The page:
3D Modeling Lidar Surveying

Lidar Survey Supports Tree Segmentation Research

images of Lidar Survey Key to Improving Tree Segmentation
Lidar Survey Key to Improving Tree Segmentation

Accurate knowledge of the actual tree population is becoming increasingly important in forestry. The accumulation of extreme weather events and dry periods caused by climate change have a serious impact on both managed and semi-natural forests. The current stand of a forest is traditionally determined in the forest inventory by measuring selected, representative groups of trees and subsequent extrapolation to the total area. By using a lidar survey, it is possible to record a forest over its entire area and thus avoid the errors caused by extrapolation. This ultimately leads to a much more accurate picture of the actual condition.

The first step of such an inventory is the detection of the individual trees in the point cloud. Ideally, various tree parameters can then be derived from the points representing a tree: Height, crown diameter, base height of the crown, breast height diameter, etc.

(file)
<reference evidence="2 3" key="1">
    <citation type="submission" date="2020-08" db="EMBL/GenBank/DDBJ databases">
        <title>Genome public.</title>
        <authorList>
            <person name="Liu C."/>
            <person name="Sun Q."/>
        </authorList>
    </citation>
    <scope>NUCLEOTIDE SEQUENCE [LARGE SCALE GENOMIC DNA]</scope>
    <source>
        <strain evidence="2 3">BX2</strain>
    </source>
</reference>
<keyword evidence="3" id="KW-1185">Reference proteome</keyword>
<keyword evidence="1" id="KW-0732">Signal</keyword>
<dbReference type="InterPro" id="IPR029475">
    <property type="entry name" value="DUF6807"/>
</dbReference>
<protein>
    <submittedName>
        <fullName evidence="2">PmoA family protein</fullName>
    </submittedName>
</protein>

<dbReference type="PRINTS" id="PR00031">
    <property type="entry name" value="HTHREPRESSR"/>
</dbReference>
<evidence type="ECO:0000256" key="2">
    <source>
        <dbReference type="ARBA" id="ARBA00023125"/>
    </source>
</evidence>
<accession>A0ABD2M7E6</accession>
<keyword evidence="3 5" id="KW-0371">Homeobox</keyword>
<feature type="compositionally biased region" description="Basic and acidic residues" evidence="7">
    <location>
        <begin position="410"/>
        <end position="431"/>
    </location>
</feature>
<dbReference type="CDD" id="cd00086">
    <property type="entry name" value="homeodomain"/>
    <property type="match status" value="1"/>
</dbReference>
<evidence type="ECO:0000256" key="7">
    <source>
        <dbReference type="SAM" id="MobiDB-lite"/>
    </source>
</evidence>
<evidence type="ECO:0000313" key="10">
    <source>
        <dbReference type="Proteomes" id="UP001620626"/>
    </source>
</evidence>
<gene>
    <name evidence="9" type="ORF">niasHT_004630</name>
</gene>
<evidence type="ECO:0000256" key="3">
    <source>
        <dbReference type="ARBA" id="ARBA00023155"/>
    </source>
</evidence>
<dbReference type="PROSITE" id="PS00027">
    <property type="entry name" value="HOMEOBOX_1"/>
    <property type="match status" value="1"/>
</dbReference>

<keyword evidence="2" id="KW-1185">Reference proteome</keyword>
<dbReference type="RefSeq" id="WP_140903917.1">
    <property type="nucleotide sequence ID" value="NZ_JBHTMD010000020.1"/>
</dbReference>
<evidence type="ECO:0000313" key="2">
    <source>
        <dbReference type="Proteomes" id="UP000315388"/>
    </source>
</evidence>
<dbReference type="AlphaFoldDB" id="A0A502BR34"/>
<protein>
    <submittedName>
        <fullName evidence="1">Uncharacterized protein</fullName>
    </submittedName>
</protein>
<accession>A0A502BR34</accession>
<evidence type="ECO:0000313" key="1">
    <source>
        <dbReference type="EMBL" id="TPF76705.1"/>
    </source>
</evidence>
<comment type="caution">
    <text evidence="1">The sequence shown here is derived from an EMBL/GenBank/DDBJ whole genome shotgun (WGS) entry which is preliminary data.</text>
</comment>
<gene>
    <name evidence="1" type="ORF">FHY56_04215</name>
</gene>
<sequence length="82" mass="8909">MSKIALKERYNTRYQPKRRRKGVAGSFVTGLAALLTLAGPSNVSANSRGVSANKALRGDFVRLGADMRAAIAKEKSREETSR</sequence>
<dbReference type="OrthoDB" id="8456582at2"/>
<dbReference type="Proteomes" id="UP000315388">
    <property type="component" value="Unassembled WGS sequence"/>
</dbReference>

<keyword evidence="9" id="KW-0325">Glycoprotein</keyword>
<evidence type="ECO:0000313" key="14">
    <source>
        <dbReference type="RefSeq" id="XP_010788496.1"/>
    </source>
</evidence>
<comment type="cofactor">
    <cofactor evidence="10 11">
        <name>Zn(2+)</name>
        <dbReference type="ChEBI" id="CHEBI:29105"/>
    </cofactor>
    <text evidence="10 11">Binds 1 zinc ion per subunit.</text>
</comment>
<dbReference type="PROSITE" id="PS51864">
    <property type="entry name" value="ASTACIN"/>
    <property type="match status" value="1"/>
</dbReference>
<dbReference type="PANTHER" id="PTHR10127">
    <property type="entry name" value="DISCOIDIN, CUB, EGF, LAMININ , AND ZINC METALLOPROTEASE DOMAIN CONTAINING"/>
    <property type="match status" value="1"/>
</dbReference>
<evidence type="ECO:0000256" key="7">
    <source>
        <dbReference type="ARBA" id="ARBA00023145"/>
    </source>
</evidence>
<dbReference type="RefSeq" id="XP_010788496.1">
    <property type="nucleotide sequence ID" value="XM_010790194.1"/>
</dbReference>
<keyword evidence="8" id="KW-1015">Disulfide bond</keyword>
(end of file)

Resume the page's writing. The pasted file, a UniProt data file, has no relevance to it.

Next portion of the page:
At the Department of Geoinformatics at Munich University of Applied Sciences, a group of researchers led by Dr. Peter Krzystek has been working for years on efficient methods for single tree detection from area-wide ALS data.

In their recent publication, the researchers now present the latest development in the field of tree segmentation, “Single tree detection has been a major research topic when it comes to support of collecting automatic field inventory using lidar. All previous methods show under-segmentation and over-segmentation effects because the associated control parameters have a limited scope. This paper describes a novel integrated single tree segmentation using a graph-cut clustering method that is supported by automatic stem detection. The key idea is to replace the static stopping criterion, which is usually defined by trial and error or by a sensitivity analysis, here with a query for whether a stem position has been provided by the stem detection in the remaining cluster to be partitioned. The stem detection automatically detects tree stems by identifying vertical lines based on a hierarchical classification procedure.”

For the full article on the use of a lidar survey CLICK HERE.

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